What else can any self-respecting film critic or lover say about the one and only Luis Buñuel (the father of Surrealism)?! He remains arguably cinema’s greatest provocateur and troublemaker, who made often radical films that went against and definitely satirized class distinctions and sexual politics, which are themes that still exist today. From his notorious short Un Chien Andalou (1929, co-written with Salvador Dali) to his final and seductive masterwork That Obscure Object of Desire (1977), his delicious and anti-establishment influence surfaces in the works of many other filmmakers, especially those in the works of Pedro Almodovar and Woody Allen.
The three films that star in the new box set this week from Criterion: The Discreet Charm of the Bourgeoisie (1972), The Phantom of Liberty (1974), and That Obscure Object of Desire (which I mentioned earlier), not only starred his alter-ego, the iconic actor Fernando Rey, but also perhaps represented Buñuel at his boldest and most savage audaciousness.
The Discreet Charm of Bourgeoisie: Rey, along with other icons of European cinema: Stephane Audran, Delphine Seyrig, and Jean-Paul Cassel, star in this Oscar-winning black comedy about an upper-class sextet whose dinner is constantly interrupted by absurd and/or imagined events, such as terrorist attacks, military maneuvers, and ghostly apparitions. Told in a series of gleeful set pieces, the film remains one of Buñuel’s most celebrated assaults on the social/ruling class.
The Phantom of Liberty: Buñuel’s most taboo-breaking film about the often mundane rituals of human social interaction. In a series of hilarious surrealist sequences and zigzagging through time and space, from the Napoleonic era to the present day, the film’s main character (played by Jean-Claude Brialy) is sent through from one tableaux to the next, which challenges its overall logic. In this case, Buñuel lets his mind run wild and rebel at every turn, which definitely splashed on screen.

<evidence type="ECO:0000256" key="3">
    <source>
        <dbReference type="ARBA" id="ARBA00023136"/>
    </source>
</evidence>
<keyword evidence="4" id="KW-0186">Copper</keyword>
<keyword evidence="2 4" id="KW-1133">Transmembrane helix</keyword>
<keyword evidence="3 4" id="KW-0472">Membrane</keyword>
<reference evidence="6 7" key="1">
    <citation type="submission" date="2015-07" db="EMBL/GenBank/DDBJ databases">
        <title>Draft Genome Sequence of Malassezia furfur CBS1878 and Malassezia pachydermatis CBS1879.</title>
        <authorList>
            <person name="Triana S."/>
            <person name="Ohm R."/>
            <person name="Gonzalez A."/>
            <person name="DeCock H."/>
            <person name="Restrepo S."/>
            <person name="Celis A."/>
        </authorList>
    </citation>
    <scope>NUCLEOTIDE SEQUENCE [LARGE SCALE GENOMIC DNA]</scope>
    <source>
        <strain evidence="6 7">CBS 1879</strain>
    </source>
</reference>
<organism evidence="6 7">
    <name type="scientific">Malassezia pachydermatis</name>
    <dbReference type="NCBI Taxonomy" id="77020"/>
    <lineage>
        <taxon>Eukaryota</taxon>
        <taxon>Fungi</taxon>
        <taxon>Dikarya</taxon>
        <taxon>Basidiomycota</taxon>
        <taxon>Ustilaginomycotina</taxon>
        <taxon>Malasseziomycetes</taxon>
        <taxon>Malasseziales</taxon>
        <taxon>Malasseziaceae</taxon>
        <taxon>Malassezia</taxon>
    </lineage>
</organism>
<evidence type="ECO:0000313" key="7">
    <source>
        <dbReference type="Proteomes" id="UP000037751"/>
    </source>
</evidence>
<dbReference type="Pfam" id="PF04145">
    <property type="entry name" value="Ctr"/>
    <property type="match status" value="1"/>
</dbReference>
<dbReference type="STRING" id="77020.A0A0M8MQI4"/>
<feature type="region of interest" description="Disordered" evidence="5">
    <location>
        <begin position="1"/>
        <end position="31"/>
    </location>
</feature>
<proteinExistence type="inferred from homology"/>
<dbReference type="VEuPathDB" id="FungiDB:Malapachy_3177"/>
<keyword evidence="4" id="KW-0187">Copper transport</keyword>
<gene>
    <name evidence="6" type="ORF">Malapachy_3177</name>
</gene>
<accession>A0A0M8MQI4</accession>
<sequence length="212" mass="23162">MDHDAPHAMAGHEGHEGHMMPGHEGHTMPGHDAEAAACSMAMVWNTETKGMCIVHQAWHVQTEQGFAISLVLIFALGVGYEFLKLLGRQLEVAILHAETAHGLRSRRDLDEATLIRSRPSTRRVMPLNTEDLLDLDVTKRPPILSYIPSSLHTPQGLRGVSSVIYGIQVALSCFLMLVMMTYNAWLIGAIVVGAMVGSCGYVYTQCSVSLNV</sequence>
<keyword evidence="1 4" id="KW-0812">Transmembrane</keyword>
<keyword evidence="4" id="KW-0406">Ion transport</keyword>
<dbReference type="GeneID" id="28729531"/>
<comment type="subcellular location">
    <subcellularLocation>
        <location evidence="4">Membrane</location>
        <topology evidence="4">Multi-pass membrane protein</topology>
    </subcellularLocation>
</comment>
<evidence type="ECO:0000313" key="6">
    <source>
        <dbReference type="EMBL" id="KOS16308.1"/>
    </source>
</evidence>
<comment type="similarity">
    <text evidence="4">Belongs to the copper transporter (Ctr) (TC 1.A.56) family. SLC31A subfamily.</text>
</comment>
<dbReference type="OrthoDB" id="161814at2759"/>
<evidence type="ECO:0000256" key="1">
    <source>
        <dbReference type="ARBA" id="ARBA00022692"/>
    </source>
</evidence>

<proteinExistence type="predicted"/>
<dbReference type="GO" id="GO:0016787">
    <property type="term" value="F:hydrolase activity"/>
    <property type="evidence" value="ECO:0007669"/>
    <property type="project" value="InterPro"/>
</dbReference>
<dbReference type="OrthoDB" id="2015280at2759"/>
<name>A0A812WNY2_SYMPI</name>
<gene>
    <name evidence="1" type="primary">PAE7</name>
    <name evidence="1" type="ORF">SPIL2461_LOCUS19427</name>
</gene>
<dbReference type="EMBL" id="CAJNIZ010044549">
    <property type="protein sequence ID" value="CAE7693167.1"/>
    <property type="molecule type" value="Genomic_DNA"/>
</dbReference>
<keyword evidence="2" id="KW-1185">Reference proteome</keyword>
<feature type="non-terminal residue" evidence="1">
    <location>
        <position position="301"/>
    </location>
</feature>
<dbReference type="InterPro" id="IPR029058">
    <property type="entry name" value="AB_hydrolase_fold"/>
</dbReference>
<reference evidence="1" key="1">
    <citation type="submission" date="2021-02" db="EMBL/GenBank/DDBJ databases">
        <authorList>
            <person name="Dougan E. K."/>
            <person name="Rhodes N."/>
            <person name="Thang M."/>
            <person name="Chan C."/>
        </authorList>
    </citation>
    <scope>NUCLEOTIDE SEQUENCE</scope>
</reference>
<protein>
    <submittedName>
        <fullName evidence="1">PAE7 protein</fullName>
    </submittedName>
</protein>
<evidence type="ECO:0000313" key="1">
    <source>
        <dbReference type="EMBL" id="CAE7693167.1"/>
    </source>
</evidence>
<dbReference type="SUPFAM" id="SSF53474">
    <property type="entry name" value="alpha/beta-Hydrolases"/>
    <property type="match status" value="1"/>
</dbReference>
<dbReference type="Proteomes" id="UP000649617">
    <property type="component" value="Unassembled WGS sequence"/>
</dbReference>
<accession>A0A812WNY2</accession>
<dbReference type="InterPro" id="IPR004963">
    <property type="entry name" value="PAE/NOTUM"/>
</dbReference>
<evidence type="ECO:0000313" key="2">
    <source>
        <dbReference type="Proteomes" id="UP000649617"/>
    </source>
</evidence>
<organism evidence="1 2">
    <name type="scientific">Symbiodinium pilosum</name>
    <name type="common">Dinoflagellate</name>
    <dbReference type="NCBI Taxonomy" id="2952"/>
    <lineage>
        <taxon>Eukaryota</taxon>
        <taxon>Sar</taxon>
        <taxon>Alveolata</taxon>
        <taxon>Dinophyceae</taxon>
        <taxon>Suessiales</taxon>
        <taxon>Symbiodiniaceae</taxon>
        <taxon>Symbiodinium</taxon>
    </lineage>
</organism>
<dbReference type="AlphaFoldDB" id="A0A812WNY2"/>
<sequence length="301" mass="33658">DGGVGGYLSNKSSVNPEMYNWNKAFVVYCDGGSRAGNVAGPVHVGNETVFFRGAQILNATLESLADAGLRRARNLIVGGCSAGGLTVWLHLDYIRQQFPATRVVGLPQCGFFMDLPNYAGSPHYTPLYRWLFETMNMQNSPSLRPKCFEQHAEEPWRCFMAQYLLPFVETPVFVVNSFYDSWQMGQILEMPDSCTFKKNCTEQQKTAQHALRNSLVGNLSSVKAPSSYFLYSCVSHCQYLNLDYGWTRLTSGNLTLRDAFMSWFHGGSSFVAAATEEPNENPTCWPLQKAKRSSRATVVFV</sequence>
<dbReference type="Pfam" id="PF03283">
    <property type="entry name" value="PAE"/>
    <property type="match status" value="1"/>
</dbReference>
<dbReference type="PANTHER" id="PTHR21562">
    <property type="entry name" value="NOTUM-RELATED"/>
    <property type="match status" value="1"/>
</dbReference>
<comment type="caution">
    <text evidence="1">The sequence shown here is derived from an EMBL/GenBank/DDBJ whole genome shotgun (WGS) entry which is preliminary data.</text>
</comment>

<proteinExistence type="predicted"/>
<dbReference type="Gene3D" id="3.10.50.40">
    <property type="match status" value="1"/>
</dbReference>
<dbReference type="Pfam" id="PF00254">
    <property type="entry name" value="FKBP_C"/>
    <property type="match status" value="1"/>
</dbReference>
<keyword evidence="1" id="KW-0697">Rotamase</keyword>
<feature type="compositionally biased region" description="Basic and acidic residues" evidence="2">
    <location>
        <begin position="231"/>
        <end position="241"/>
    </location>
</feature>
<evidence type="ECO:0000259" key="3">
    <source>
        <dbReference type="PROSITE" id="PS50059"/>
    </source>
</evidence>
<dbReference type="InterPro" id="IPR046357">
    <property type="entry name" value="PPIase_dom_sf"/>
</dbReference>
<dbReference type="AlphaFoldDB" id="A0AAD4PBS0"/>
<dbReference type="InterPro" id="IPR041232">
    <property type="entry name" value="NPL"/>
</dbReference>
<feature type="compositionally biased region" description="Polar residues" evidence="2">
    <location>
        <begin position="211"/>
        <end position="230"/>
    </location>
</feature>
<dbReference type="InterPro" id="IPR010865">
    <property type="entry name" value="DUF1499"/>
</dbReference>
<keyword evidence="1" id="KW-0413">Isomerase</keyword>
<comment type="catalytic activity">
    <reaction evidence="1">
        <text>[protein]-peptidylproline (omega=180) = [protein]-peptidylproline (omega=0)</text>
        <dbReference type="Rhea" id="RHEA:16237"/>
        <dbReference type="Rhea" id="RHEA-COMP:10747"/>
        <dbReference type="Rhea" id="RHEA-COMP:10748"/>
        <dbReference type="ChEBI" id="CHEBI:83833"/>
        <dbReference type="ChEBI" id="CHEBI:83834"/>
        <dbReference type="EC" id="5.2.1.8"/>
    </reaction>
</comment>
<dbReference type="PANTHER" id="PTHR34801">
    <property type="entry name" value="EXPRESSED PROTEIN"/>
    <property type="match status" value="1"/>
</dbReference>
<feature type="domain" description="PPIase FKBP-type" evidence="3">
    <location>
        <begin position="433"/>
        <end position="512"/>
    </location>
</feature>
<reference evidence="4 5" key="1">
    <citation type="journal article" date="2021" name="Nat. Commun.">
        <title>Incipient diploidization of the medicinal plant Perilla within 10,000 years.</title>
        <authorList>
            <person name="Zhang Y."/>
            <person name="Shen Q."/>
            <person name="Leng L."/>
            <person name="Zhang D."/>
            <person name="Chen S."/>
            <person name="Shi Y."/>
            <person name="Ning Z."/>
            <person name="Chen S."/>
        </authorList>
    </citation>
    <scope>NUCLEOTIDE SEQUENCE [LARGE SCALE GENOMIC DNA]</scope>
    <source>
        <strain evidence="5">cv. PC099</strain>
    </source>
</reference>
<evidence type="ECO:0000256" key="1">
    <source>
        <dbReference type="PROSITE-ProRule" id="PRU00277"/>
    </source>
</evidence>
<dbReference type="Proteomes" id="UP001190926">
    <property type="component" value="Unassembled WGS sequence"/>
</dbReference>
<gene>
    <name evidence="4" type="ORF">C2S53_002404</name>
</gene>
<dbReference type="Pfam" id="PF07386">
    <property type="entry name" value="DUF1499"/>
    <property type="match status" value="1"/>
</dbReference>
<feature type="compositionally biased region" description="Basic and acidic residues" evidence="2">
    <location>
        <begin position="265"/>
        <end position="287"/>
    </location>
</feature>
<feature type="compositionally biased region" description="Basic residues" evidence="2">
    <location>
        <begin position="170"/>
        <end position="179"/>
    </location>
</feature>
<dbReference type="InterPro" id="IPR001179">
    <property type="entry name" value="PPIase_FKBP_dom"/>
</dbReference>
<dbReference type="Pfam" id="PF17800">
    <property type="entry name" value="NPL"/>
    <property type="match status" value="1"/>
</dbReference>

That Obscure Object of Desire: Buñuel’s final film, starring Rey again, as Mathieu, an old-age widower, who is terrorized by his lust and longing for the mysterious Conchita (played by both Carole Bouquet and Angela Molina). Based on the novel by Pierre Louÿs, this one is a really disturbing take on sexuality that connects back to the roots of Buñuel’s surrealist beginnings.
The set consists of mostly vintage, but still informative and worthwhile supplements, including The Castaway of Providence Street, a 1971 homage to Luis Buñuel made by his longtime friends and fellow filmmakers Arturo Ripstein and Rafael Castanedo; Speaking of Buñuel, a documentary from 2000 on Buñuel’s life and work; interviews from 2000 with screenwriter Jean-Claude Carrière on The Phantom of Liberty and That Obscure Object of Desire; documentary from 1985 about producer Serge Silberman, who worked with Buñuel on five of his final seven films; excerpts from Jacques de Baroncelli’s 1929 silent film La femme et le pantin, an adaptation of Pierre Louÿs’s 1898 novel of the same name, on which That Obscure Object of Desire is also based; trailers, and much more. There is also a book with essays by critic Adrian Martin and novelist and critic Gary Indiana, along with interviews with Buñuel by critics José de la Colina and Tomás Pérez Turrent.
I think this is definite 100% must-have set for film buffs everywhere, especially if you don’t own any of the films already. Buñuel’s legendary cinema is always essential for movie watching/studies, even if you don’t particularly have a taste for it. Just watch any of his films, and you’ll see why he continues to be a ground-breaking figure of movie history. Read Steve Geise’s review.
The Man Who Would Be King (Warner Archive): John Huston’s rousing 1975 adaptation of the Rudyard Kipling story about two English ex-patriots (Michael Caine and the late Sean Connery) who leave British-dominating India for an isolated part of Afghanistan to become kings.
The Train (Kino): John Frankenheimer’s classic 1964 actioner with Burt Lancaster, Paul Scofield, Jeanne Moreau, and Michel Simon, in a tale set in 1944, where a German colonel loads a train with French art treasures to send to Germany. The Resistance must end the process without destroying any of those treasures.
Savage Streets: Linda Blair stars in this 1984 cult classic as a tough-as-nails leader of a high school female gang, who seeks bloody revenge after the rape of her deaf-mute younger sister (Linnea Quigley) and the murder of her best friend (Lisa Freeman) by a rival male gang of vicious goons.
Yellow Rose: Rose, a 17-year-old undocumented Filipina, who dreams of one day leaving her small town to pursue her dreams. Those dreams are uniformly destroyed when her mother is taken by Immigration and Customs Enforcement. This causes her to abandon the only life she knows to journey for a new one in Austin, Texas.
12 Hour Shift: a gruesome horror comedy about a drug-addicted nurse (Angela Bettis) and her cousin trying to find a replacement kidney for an organ trafficker, which obviously leads to tragic consequence for everyone involved.